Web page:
Local organization races against time to raise funds to teach kids about sustainability, diversity

ST. GEORGE — DiversiTeach, a program striving to educate local communities about the importance of sustainability and diversity, is reaching out for the public’s help. 

Children complete crafts during a DiversiTeach at the Downtown Farmers Market, St. George, Utah, date not specified | Photo courtesy of Jaclyn Pace, St. George News

The Southern Utah grassroots organization, founded to create meaningful, hands-on educational experiences based on celebrating diversity, promoting sustainability and fostering community, is asking the public for donations after its founder and director told St. George News they have only enough available funds to support two more events.

Jaclyn Pace founded the organization after moving from New York to Utah. Pace is certified through the state and through the American Montessori Society to teach students from kindergarten through eighth grade.

Before working with children, Pace studied what communities need to thrive while getting her master’s degree. During her research, she discovered that education was extremely important for a sustainable community, especially education related to diversity and social justice.

Pace said that growing up in New York, she didn’t know anyone grew up with a lack of diverse representation until she moved to Utah. In fact, she said, in other areas, there is a growing need for education on accepting people for their differences.

To help provide a resource for Southern Utah residents, Pace founded DiversiTeach earlier this year. DiversiTeach hosts educational programs that are open to everyone, but primarily focus on youth in the area. Oftentimes, she said, people believe that diversity education isn’t important because of a perceived lack of diversity in an area.

Children complete crafts during a DiversiTeach at the Downtown Farmers Market, St. George, Utah, date not specified | Photo courtesy of Jaclyn Pace, St. George News

“I think diversity is often overlooked as something that just has to do with race,” she said. “Diversity has to do with so many different things.”

Diversity is present in every group or subculture, Pace said. If diversity did not exist within an area, there would be large gaps in the community because a functioning society requires people with different perspectives and experiences.

DiversiTeach was able to host events by partnering with local farmer’s markets, starting with the Downtown Farmers Market in Ancestor Square every Saturday from 9 a.m. to noon.

The farmers market has invited them to return once the season opens at the West Village location, but DiversiTeach only has enough funds for two more events, which are scheduled on Jan. 8 and 15. The Dinosaur Discovery Site is sponsoring the organization’s final holiday events in January.

“We’re hoping to secure grants in the future, but that’s a long process,” she said. “We’re hoping to find something to get us going now so that we can be working on the grants.”

Children complete crafts during a DiversiTeach at the Downtown Farmers Market, St. George, Utah, date not specified | Photo courtesy of Jaclyn Pace, St. George News

DiversiTeach’s events largely focus on diversity and sustainability while recycling and upcycling materials into environmentally friendly and economically sound projects. While there is a large culturally diverse aspect to each event, children are also taught about the impact of waste, the importance of reusing and recycling materials, and what materials are recyclable.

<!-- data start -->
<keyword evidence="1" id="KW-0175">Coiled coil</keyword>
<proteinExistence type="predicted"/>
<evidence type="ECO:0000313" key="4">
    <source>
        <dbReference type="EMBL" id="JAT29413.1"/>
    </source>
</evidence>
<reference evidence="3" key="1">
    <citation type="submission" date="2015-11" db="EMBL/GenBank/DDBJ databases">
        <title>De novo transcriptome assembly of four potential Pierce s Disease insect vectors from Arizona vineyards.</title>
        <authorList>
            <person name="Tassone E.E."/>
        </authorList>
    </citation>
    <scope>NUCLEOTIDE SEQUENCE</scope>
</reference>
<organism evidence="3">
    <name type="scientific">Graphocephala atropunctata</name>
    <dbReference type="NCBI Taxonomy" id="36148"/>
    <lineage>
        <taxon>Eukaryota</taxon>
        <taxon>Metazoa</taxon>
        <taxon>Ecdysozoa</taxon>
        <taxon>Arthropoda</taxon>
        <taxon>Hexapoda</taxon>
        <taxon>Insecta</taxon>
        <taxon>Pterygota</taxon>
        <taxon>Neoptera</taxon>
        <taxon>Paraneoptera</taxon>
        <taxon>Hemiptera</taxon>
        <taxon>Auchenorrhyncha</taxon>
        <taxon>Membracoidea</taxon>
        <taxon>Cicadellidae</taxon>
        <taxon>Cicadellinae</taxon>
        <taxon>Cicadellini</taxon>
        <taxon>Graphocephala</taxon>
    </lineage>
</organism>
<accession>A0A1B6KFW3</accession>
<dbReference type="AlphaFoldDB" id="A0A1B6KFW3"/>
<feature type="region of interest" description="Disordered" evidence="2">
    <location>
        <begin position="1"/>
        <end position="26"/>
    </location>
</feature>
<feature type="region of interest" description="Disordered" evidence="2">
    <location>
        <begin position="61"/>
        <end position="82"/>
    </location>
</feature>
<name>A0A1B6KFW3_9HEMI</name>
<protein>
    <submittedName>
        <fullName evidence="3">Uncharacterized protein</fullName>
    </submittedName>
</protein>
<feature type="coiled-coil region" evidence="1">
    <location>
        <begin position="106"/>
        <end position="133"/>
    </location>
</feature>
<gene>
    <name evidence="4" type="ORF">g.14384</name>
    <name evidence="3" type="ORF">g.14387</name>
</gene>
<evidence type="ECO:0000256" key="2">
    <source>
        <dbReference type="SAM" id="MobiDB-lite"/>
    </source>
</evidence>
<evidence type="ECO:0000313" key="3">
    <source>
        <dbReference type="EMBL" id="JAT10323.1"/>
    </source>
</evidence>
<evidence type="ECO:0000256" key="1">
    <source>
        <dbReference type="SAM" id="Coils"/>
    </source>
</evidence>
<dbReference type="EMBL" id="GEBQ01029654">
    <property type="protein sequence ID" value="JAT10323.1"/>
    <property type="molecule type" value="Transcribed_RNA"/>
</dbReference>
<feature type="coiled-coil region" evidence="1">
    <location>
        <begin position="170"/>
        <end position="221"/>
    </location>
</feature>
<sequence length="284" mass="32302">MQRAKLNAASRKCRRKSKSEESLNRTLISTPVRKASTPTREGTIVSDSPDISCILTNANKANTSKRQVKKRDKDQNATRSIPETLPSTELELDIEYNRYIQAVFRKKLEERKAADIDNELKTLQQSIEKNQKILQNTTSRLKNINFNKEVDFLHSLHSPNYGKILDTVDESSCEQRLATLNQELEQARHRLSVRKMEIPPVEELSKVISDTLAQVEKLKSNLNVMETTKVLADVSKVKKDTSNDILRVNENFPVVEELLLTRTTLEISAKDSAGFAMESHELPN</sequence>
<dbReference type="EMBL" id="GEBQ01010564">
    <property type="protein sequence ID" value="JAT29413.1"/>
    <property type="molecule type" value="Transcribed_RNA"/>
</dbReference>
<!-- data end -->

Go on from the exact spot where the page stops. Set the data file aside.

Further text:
In prior events, DiversiTeach event organizers have taught children about the history behind Hanukkah. During the event, children were taught how to make dreidels out of egg cartons and how to play the dreidel game.

Pace said a large portion of their funding concerns stem from how new and fairly small the organization is compared to other entities in the area.

Although DiversiTeach could raise quite a bit of money by charging admission to the events, she said, it is important that the events are accessible to the public. Having each event be free of charge greatly increases the pool of potential participants. At the moment, DiversiTeach organizers do ask for a $2 donation at events to cover supplies.

“We don’t want to have to charge people for it because we feel that it’s something really important for the community to have access to for free, and we don’t want income or lack of funds to be an issue,” she said. “We also want people who maybe aren’t attracted to the idea of diversity or sustainability to still maybe stumble upon it and be exposed.”

Children complete crafts during a DiversiTeach at the Downtown Farmers Market, St. George, Utah, date not specified | Photo courtesy of Jaclyn Pace, St. George News

For now, Pace said, DiversiTeach needs to raise $7,500 in order to fund events throughout the year at the farmers market’s West Village location. The total includes art supplies and educational materials, print and digital marketing, curriculum writing, and staffing for weekly activities. 

Although she hopes the program will expand in the coming years, Pace said the organization is taking the time to focus on ensuring they can provide the community with one event each week in 2020.

If DiversiTeach can raise the necessary funds, the events will be each Wednesday from 4-7 p.m. during the farmer’s markets in West Village at 214 N. 1000 East in St. George. Event schedules and announcements are posted to the organization’s Facebook page.

Residents who are interested in sponsoring or collaborating with DiversiTeach can contact the organization at 435-200-3260 or via email at diversi.teach@gmail.com. Art supply donations are always needed and volunteers are also welcome to contact DiversiTeach for more information.

Copyright St. George News, SaintGeorgeUtah.com LLC, 2019, all rights reserved.

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